It is difficult to write a finance column in times of great tragedy and so I would like to preface with some thoughts on the attack that took place on New Year's Day. Giving in to fears or altering our lives because of the actions of terrorists would only embolden would-be murderers, therefore, I won't. We do not yet know much about the attack, only that a Daesh terrorist killed dozens of people at a New Year's Eve celebration early Sunday morning. We do know that those who were killed or wounded were nationals of nearly 20 different countries. Such diversity is not only a testament to the richness of the culture of Istanbul but to those who lost their lives that night. Despite having suffered a year of tragedy, these people were still drawn to Turkey and in doing so continue to be the biggest threat to terror. We will not live in fear. We will be united.
Turkish financial markets largely ignored the terror attack Monday morning as both the equity market and currency market were down less than a quarter-point at noon. Global investors have accepted that Turkey is in the final throes of a multi-front war on terror and appear to be sticking with their investments. With the inauguration of Donald Trump, the war on Daesh and more broadly, the Syrian war, will soon come to an end. In the absence of turmoil, terror groups like Daesh will find themselves isolated and are relegated to shrivel and die. So too will other terror groups like the PKK who have banked on Turkey's preoccupation with Daesh. The PKK took responsibility for the previous major attack in Istanbul in an act of desperation as normalcy returns to eastern Turkey. This attack by Daesh reeks of the same desperation.
The presence of Daesh and its continued role in the region is less a question of politics than of money. Daesh was able to underwrite its expansion through the illicit sale of oil. Formed by the remnants of the Iraqi Baath party, its founders are ironically secular, only using a perverted interpretation of religion as a marketing tool for the desperate and ignorant. Only through cutting off their ability to convert oil into cash will Daesh be neutralized. The PKK's ability to extort money from business people in Turkey's east has been nearly completely cut-off and thus their current state of panic. If the same is done to Daesh, its ability to continue fighting will be impeded making the final battles in Mosul and Raqqa easier to prosecute.
With the threat of terror neutralized, the region will prosper. Cross-border commerce between Turkey, Syria and northern Iraq will flourish. Whether the Obama administration's lifting of sanctions against Iran will last a few hours into the Trump presidency or not is yet to be seen. Should the sanctions be reinstated, Iran will be desperate to sell its oil to make up for its inability to trade freely. Countries ignoring the economic sanctions will purchase their oil on the black market from Iran. This will push oil prices down. Should the sanctions continue to be loosened, all of Turkey's Middle Eastern neighbors will look to it to help rebuild their nations, crippled by years of war and economic sanctions. In this respect, the future for Turkey is bright. Economic activity will return to Turkey at a time when its largest trading partner, the EU, is itself hurting.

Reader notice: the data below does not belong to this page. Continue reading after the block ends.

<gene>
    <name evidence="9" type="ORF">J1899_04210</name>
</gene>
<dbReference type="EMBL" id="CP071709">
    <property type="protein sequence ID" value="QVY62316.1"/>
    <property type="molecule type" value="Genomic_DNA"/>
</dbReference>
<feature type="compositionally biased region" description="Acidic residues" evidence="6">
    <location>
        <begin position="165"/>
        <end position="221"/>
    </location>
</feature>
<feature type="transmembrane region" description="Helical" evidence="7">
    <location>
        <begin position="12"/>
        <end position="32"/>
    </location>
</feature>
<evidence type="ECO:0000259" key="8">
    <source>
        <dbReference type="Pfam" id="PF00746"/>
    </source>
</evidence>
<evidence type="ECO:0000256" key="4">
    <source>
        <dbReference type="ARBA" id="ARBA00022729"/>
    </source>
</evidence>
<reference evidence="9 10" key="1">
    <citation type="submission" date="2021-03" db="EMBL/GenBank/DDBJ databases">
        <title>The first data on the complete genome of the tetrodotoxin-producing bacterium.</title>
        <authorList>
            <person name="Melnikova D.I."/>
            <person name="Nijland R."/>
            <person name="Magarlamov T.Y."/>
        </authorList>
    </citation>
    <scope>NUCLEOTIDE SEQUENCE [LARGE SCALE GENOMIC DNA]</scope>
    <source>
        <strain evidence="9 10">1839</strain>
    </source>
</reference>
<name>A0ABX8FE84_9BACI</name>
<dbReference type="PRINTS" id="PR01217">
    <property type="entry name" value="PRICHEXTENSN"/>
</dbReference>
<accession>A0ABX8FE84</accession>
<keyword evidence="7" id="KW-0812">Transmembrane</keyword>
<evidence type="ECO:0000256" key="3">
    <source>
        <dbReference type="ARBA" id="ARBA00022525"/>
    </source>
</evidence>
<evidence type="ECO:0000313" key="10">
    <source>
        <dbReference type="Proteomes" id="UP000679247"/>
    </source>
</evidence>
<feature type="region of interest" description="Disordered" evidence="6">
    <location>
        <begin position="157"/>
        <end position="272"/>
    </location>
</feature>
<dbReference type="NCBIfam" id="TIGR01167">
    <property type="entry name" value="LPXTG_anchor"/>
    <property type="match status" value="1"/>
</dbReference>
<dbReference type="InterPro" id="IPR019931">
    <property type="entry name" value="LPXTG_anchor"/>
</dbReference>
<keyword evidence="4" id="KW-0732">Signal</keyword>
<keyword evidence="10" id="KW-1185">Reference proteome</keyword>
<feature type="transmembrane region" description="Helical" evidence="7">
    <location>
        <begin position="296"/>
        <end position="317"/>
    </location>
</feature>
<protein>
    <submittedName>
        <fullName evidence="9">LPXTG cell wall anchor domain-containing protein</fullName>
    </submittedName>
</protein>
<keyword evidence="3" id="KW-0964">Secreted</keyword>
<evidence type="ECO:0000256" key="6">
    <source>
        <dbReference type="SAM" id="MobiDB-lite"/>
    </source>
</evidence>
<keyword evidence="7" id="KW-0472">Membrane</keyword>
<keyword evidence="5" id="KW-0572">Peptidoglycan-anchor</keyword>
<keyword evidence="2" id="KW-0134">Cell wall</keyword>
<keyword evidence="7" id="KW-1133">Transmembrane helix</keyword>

With economic malaise in the West a major concern for Turkey, the biggest economic threat of 2017 may come from the East. For the first time since liberalization, China will have suffered a decrease in growth. Chinese policy makers certainly knew this day would come, the question is, is China prepared for this slowdown? If domestic demand is great enough to sustain the manufacturing behemoth that China has become, then a decrease in global demand for Chinese goods will not be an existential threat. If the Chinese economy however, has not grown large enough to make the domestic market central to growth, then China is in trouble. If China is in trouble, the world economy is in trouble. Turkey benefits from its proximity to mature markets and its competitive cost structure in manufacturing. Should the Trump administration be proactive in helping to finish off Daesh, the entire region will benefit.
With continued liberalization of the economy and investments in technology, Turkey should be able to successfully weather the economic storms of 2017.